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How Lovely Runner Nailed Its Finale to Become the Year’s Best K-Drama (So Far)




Warning: This article contains spoilers for all of Lovely Runner.

We’re only halfway through 2024, but any upcoming Korean drama that is looking to steal the title of year’s best from Lovely Runner (선재 업고 튀어) is going to have to pull out all the stops. This week, the time-Travel romance wrapped up its 16-episode tale on Viki, sticking its landing by prioritizing heart over plot mechanics. In a year that has seen some less-than-stellar K-drama conclusions, Lovely Runner defied the odds. It’s not that other K-dramas—from Queen of Tears to Sweet Home’s continuing story to Marry My Husband—haven’t been enjoyable; it’s that Lovely Runner has mixed nostalgia, romance, a murder subplot, and the emotional agonies of slipping back and forth through time to become something greater than the sum of its tropes. So let’s discuss how the series used familiar genres to craft a thrillingly unexpected, continuously moving story experience, becoming one of the spring’s most compelling streaming watches in the process.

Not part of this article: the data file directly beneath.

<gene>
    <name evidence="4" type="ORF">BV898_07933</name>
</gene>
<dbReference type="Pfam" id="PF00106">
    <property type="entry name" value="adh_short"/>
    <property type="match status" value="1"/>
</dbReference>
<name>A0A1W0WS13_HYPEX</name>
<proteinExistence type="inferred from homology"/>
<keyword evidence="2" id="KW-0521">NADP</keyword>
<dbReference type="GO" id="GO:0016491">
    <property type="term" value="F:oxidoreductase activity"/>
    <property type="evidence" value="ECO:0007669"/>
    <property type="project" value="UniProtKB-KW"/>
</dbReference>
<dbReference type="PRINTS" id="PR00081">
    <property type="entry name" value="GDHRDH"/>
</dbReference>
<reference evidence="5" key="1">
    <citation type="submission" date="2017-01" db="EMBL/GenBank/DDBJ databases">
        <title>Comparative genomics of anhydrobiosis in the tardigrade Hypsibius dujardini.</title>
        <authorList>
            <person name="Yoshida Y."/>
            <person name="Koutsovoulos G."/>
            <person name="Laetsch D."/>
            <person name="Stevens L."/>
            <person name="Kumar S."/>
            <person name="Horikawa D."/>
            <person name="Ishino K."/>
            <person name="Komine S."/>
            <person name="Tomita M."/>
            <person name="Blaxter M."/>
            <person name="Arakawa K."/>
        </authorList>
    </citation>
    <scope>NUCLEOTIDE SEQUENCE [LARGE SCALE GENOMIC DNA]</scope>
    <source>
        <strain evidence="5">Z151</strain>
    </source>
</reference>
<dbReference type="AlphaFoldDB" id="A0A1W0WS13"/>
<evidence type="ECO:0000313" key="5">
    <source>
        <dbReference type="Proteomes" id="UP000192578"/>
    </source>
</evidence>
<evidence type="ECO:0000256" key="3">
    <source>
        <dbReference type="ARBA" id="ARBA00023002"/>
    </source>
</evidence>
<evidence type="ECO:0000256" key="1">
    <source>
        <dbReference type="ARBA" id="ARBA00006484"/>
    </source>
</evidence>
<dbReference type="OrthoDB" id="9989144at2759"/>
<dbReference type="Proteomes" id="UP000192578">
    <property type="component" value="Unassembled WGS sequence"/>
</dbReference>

What is Lovely Runner about?

Byeon Woo Seok as Ryu Sun JaeCourtesy of Viki